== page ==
Even when their tumors are shrinking in response to therapy, some non-small cell lung cancer patients have a scattering of cancer cells that are undeterred by the drug, causing the tumor to resume its growth.
Combination therapy may benefit patients with specific genetic subtype of non-small cell lung cancer
Even when their tumors are shrinking in response to therapy, some non-small cell lung cancer (NSCLC) patients have a scattering of cancer cells that are undeterred by the drug, causing the tumor to resume its growth, Dana-Farber Cancer Institute and Massachusetts General Hospital (MGH) Cancer Center scientists report in the January issue of Cancer Cell. The findings suggest that identifying such patients and treating them with a combination of drugs from the very start of therapy can produce longer remissions.
The study involves NSCLC tumors which are driven by a mutation in the gene EGFR. Such tumors, which account for about 12 percent of all NSCLC cases in the United States, often recede when treated with a tyrosine kinase inhibitor such as Tarceva or Iressa, which targets the faulty EGFR protein.
A few years ago, this same group of investigators showed that NSCLCs being held in check by Tarceva can switch on an alternate growth circuit if they have too many copies of a gene called MET. Such tumors are considered Tarceva- and Iressa-resistant.
In the new paper, investigators led by Pasi Jänne, MD, PhD, of Dana-Faber, and Jeffrey Engelman, MD, PhD, of MGH, found that some patients with EGFR-mutant lung cancers harbor a small number of tumor cells with an overabundance, or "amplification," of MET even before treatment with a tyrosine kinase inhibitor, and that those few cells are enough to spark drug resistance. One of the triggers for resistance, the researchers found, is HGF, a ligand or "hook" that activates the MET protein.
When activated, HGF works through two entirely different channels to produce drug resistance, the authors report. First, it can generate cell-growth signals through a protein called GAB1. Second, it expands the number of MET-amplified cancer cells, ensuring they will become the dominant type in the lung tumors.
"Not only can HGF spur cell growth on its own, it can speed up the process by which MET-amplified cells emerge and take over the composition of the tumor," says Jänne, who was co-senior author of the paper with Engelman. In about 20 percent of NSCLC patients who are resistant to Tarceva the mechanism is amplification of MET, and in another 20 percent it may involve HGF.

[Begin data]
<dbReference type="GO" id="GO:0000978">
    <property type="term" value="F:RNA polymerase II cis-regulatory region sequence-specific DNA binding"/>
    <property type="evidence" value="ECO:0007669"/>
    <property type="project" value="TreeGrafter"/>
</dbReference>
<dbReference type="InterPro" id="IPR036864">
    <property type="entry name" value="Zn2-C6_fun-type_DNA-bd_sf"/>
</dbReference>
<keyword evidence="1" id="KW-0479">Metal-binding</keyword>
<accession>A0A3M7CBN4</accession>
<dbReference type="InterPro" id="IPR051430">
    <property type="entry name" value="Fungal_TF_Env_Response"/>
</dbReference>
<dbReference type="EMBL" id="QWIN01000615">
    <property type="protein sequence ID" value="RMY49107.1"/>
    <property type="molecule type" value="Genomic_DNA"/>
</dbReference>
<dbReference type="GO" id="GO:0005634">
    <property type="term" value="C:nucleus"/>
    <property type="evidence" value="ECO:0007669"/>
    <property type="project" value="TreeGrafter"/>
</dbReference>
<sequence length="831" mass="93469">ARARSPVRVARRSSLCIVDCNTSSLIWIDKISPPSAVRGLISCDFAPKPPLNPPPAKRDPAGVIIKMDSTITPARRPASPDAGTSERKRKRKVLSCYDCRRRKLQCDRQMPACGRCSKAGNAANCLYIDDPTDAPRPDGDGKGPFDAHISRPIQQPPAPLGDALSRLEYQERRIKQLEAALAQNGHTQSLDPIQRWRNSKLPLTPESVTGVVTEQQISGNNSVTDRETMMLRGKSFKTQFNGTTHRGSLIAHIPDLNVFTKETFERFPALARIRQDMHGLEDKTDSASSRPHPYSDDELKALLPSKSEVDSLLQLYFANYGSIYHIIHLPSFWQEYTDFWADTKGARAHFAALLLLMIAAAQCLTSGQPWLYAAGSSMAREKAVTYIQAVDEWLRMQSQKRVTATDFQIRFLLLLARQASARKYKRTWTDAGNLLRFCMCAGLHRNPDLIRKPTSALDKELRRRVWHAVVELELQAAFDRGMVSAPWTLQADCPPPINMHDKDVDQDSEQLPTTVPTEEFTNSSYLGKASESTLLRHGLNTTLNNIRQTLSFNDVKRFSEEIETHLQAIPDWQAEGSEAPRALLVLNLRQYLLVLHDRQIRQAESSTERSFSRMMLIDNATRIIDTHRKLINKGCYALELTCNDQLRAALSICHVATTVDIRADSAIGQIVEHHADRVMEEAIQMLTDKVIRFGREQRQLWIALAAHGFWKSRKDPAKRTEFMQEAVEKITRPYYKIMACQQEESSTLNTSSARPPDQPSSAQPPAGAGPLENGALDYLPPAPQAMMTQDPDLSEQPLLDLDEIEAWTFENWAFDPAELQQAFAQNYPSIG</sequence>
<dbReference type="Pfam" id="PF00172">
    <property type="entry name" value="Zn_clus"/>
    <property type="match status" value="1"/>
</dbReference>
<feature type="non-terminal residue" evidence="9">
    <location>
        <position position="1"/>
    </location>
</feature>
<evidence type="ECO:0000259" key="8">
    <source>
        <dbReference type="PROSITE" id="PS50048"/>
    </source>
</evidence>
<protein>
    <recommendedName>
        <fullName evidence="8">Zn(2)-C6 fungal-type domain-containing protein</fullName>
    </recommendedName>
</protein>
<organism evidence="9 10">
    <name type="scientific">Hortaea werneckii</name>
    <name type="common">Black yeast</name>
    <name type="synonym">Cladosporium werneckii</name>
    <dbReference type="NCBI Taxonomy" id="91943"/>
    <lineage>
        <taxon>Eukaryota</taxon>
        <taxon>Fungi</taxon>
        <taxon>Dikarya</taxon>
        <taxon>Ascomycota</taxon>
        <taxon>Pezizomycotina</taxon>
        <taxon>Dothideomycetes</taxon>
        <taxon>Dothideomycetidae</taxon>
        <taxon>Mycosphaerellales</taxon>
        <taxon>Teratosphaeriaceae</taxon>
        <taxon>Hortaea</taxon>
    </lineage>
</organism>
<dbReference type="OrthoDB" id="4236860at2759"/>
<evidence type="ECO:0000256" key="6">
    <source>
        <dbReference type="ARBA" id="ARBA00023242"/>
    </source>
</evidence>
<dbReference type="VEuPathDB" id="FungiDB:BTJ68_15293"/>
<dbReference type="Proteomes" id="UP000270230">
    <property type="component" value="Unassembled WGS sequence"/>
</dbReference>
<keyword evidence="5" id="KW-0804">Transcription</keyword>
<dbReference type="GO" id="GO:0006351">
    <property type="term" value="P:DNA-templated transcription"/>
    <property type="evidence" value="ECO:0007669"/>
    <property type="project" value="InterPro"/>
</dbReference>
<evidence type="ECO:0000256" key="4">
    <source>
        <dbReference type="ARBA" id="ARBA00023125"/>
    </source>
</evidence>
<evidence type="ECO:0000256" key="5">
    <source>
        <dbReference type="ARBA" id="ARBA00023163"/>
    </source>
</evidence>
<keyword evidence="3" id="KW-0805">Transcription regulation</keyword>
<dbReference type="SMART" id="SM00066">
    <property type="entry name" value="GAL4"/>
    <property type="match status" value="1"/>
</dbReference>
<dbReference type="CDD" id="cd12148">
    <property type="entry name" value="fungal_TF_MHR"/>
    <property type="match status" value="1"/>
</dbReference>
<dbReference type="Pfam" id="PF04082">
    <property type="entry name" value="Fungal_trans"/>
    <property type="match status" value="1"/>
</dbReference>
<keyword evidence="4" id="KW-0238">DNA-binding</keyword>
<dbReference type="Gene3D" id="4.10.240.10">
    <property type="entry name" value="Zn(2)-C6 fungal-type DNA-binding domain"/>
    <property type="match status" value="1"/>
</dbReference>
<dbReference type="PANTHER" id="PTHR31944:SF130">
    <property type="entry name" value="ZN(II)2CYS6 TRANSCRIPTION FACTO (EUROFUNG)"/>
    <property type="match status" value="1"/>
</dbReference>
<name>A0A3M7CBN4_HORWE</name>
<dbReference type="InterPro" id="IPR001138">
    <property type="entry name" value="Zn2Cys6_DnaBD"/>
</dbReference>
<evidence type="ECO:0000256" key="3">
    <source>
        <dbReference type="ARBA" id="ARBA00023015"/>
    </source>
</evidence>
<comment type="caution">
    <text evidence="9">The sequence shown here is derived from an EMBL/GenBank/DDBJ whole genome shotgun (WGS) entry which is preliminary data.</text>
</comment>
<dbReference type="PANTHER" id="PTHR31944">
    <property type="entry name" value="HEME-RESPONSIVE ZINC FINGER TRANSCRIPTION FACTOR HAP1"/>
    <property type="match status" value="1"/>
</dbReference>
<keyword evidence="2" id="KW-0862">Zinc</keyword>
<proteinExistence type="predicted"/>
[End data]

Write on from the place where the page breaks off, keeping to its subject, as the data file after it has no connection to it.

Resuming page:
The findings suggest that patients whose NSCLC tumors harbor even a few MET-amplified cells prior to treatment would benefit from drugs that specifically target those cells, in combination with a tyrosine kinase inhibitor. Jänne notes that such drugs are already being studied in clinical trials.
"Our findings provide a strong rationale for combination treatment strategies as initial therapies for some patients," Jänne remarks. "This is especially the case in patients with evidence of pre-existing MET amplifications."
Engelman adds, "A thorough analysis of a patient's cancer prior to treatment can establish how it would ultimately develop resistance to therapy, allowing us to tailor treatment with greater precision to prevent resistance. For example, cancers found to harbor a small population of cells with pre-existing MET amplification will likely benefit from adding MET inhibitors to initial treatment. Those without such cells may not benefit, and these patients can avoid the added toxicity of MET inhibitors and instead focus on other strategies to prevent their cancers from becoming resistant." Engelman is an assistant professor of medicine and Jänne an associate professor of medicine at Harvard Medical School.
The study was supported by grants from the National Institutes of Health, American Association for Cancer Research, the V Foundation, American Cancer Society, Hazel and Samuel Bellin Research Fund, and the Ellison Foundation.
The study's co-lead authors were Alexa Turke of MGH, and Kreshnik Zejnullahu, of Dana-Farber. Co-authors include Yi-Long Wu, of Guangdong General Hospital, Guangzhou, China; Youngchul Song, Dora Dias-Santagata, PhD, Eugene Lifshits, Lecia Sequist, MD, MPH, Sara Akhavanfard, MD, Beow Yeap, and A. John Iafrate, MD, PhD, of MGH; Luca Toschi, MD, Andrew Rogers, and Marzia Capelletti of Dana-Farber; Tony Mok, MD, of the Chinese University of Hong Kong; Neal Lindeman, MD, Carly Murphy, Yun Xiao, and Charles Lee, PhD, of Brigham and Women's Hospital; and James Christensen, of Pfizer Global Research and Development, La Jolla, Calif.
Dana-Farber Cancer Institute (www.dana-farber.org) is a principal teaching affiliate of the Harvard Medical School and is among the leading cancer research and care centers in the United States. It is a founding member of the Dana-Farber/Harvard Cancer Center (DF/HCC), designated a comprehensive cancer center by the National Cancer Institute.
Massachusetts General Hospital, established in 1811, is the original and largest teaching hospital of Harvard Medical School. The MGH conducts the largest hospital-based research program in the United States, with an annual research budget of more than $600 million and major research centers in AIDS, cardiovascular disease, cancer, computational and integrative biology, cutaneous biology, human genetics, medical imaging, neurodegenerative disorders, regenerative medicine, systems biology, transportation biology, and photomedicine.
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Bill Schaller, Dana-Farber, 617 632-5357
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